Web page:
Trudeau tells Obama Canada will do 'more than its part' in battle against ISIS
U.S. president calls new PM a 'great boost of energy' at 1st formal meeting
Prime Minister Justin Trudeau just completed his first official meeting with U.S. President Barack Obama on Thursday at the Asia Pacific Economic Co-operation leaders' summit in Manila.
The prime minister and his wife Sophie Grégoire-Trudeau have been invited to Washington and are expected to go early in the new year, it was revealed.
It was their first formal meeting since Trudeau took office, although the leaders have spoken by telephone and have been seen chatting informally at the G20 gathering earlier this week in Turkey.
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The two leaders talked about topics including security, including the fight against the Islamic State in Iraq and Syria (ISIS), the economy, trade and reducing greenhouse gas emissions.
"It's going to be a wonderful time of strengthening ties between our two countries – both on the economic, on the security, on the engagement with the world and on a personal level," Trudeau said.
Trudeau said Obama had been very "vocal and helpful" since he was elected.
There were moments of warmth in the conversation, with Obama joking about what the role of leader might do to Trudeau's appearance.
"I just want to point out that I had no grey hair when I was in your shoes seven years ago and so, if you don't want to go grey like me, you need to start dyeing it soon before it's too late," Obama said.
"So young and yet so cynical," an amused Trudeau responded.
Obama said the prime minister is a "great boost of energy" for Canada's political landscape.
Common ground on refugee policy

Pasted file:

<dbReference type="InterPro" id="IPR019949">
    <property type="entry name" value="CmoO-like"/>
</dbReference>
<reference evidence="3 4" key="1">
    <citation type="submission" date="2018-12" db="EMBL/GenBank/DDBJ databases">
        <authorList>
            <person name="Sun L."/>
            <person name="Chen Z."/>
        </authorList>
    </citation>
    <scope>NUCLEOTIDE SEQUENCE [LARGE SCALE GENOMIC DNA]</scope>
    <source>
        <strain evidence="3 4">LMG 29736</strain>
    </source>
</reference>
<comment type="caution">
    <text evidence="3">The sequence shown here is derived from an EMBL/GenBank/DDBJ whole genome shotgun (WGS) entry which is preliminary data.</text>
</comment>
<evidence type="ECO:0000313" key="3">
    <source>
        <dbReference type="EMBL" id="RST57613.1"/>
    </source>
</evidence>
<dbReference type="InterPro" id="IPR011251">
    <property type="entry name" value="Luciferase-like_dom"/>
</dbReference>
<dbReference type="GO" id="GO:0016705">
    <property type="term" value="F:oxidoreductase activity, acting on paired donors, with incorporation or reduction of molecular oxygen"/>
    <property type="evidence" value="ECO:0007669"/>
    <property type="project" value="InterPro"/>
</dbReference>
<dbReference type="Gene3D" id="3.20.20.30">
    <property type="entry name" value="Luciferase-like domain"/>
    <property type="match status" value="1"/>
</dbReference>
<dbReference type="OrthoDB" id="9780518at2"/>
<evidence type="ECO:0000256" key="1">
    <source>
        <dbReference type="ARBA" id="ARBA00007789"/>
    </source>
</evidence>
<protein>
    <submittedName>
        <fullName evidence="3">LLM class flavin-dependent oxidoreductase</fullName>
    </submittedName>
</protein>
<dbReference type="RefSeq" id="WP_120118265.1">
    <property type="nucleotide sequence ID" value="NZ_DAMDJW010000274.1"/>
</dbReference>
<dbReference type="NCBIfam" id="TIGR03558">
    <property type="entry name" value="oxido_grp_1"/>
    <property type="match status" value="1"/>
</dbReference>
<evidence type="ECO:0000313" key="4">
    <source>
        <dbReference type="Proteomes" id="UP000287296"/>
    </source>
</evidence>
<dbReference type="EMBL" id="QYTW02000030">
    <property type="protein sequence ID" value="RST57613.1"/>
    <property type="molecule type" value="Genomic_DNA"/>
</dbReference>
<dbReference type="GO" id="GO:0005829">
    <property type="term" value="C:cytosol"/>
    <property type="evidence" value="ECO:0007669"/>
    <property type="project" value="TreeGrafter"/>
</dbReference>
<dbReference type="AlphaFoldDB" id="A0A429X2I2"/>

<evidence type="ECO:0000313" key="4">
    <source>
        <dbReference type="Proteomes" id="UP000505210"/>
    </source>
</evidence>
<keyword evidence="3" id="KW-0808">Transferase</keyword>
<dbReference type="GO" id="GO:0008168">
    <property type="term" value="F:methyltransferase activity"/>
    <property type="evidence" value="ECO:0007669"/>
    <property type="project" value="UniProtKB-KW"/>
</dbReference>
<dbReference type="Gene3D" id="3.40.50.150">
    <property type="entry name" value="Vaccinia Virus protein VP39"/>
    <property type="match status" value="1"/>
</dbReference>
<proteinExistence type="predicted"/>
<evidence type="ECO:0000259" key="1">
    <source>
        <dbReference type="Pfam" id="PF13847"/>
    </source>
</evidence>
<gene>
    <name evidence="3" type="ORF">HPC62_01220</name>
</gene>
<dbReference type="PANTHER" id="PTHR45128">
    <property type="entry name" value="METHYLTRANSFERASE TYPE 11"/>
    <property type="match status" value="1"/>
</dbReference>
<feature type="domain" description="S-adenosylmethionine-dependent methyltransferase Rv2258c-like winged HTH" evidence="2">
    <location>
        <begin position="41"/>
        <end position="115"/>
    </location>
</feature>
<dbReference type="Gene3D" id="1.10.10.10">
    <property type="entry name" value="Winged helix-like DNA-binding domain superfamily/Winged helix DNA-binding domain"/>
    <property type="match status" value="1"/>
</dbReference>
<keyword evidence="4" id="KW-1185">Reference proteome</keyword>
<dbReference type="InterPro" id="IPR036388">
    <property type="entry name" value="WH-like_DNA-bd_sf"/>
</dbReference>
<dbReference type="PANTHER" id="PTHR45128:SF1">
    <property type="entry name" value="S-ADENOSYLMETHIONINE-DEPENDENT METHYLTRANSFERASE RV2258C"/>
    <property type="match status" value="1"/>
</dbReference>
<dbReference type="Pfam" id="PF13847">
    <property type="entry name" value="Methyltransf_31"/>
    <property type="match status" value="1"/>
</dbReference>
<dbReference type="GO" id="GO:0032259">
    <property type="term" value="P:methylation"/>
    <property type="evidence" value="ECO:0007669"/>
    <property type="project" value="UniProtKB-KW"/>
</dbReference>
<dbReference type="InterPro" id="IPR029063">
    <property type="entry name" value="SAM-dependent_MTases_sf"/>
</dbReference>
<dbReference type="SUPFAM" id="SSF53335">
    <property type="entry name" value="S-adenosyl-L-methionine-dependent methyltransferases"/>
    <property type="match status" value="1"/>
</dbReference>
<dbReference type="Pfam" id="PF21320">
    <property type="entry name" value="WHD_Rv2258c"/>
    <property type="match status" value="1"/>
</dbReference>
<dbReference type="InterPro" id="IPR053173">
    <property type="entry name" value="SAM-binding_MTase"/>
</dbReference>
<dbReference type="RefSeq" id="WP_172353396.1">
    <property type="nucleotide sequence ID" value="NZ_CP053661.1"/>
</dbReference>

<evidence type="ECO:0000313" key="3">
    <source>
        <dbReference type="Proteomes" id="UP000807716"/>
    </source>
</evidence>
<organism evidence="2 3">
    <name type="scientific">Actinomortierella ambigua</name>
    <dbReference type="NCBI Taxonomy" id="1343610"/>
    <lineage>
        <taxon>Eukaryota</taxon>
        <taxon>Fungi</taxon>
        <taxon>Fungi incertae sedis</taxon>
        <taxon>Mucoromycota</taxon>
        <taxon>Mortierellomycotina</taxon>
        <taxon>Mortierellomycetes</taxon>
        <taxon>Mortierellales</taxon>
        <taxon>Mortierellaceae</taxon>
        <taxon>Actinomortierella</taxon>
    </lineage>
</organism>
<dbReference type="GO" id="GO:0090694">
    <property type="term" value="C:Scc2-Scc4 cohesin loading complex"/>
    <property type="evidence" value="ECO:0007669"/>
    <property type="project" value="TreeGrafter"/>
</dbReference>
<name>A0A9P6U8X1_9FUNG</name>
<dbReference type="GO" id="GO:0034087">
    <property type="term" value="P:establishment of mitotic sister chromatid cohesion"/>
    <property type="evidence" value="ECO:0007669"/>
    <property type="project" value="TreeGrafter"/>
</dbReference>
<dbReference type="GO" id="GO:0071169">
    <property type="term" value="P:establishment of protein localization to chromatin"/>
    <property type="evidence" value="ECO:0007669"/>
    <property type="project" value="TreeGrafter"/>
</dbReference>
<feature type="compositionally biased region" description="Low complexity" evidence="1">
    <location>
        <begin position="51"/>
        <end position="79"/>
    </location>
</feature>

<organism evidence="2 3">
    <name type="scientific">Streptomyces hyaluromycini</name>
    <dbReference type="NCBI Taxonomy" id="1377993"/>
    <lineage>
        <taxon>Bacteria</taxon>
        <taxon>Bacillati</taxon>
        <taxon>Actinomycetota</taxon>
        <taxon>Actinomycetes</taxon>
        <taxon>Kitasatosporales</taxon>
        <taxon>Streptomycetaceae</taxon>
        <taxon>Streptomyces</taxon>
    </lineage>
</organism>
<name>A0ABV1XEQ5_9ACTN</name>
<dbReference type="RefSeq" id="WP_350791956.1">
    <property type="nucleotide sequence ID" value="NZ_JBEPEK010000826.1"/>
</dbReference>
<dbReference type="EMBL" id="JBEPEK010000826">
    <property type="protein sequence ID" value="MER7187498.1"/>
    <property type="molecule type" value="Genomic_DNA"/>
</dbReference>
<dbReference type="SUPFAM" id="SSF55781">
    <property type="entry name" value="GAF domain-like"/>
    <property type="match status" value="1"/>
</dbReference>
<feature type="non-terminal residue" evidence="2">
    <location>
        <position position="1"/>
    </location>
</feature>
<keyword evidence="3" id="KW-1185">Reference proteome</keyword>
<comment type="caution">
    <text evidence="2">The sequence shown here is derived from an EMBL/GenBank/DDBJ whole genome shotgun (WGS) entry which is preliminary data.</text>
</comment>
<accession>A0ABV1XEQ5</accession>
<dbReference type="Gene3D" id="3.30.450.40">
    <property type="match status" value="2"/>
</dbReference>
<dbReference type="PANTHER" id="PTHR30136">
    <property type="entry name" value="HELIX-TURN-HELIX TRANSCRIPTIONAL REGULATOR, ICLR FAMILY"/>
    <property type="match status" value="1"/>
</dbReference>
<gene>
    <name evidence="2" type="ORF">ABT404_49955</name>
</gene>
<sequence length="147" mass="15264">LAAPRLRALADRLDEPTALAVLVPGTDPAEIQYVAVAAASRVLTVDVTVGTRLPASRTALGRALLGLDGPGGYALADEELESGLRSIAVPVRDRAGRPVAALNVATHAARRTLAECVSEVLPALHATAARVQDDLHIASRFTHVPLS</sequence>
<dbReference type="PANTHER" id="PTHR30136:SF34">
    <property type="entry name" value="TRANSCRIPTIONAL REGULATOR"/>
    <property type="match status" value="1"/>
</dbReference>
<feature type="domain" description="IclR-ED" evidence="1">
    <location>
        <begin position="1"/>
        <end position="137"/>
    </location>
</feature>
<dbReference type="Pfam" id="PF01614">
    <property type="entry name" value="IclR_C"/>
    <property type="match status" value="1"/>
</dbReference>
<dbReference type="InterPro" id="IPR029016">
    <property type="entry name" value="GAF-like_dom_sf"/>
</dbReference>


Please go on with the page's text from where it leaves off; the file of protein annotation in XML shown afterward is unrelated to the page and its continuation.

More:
Trudeau again said Canada will do "more than its part" and remain a strong member of the campaign against ISIS, which has claimed responsibility for the deadly Paris attacks of Nov. 13, and the downing of a Russian plane over Egypt.
He has promised to withdraw Canada's CF-18 fighter jets from the U.S.-led coalition bombing militants in Syria and Iraq but two days ago said he wants to increase the number of Canadian special forces on the ground to train local fighters.
"Canada will continue to work with our coalition partners to ensure that we are doing what we can, including militarily to degrade and defeat ISIL over the long haul," Trudeau said, using another commonly used acronym for the militant group.
Trudeau and Obama are on the same page on bringing Syrian refugees to North America and working together to push reluctant countries to adopt a binding climate change agreement at the upcoming international summit in Paris.
In his introductory remarks, Obama said both countries would soon be signatories to the Trans Pacific Partnership trade deal, despite the fact Canada's new government has not yet committed to the deal.
Trudeau and Trade Minister Chrystia Freeland have said the Liberals will have an open dialogue on the merits of the pact before signing off.
"I know Justin has to agree with what's happened but we think that after that process has taken place Canada, the United States and the other countries that are here can establish the high standards agreement that protects labour, protects the environment, protects the kind of high value-added goods and services that we both excel in," Obama said.
With respect to the environment, Obama rejected the Keystone XL pipeline project earlier this month, saying he had environmental concerns about approving the transport of dirty oil from Alberta across the United States. Trudeau said at the time he was disappointed with the decision, but that economic relationship between the two countries was "much bigger than any one project."
A copy of a declaration that the leaders will issue following their talks in Manila, seen by The Associated Press, said they "strongly condemn all acts, methods, and practices of terrorism."
The leaders said they are stressing the "urgent need for increased international co-operation and solidarity in the fight against terrorism" and would not allow terrorism to "threaten the fundamental values that underpin our free and open economies."
With files from Catherine Cullen, The Canadian Press & Associated Press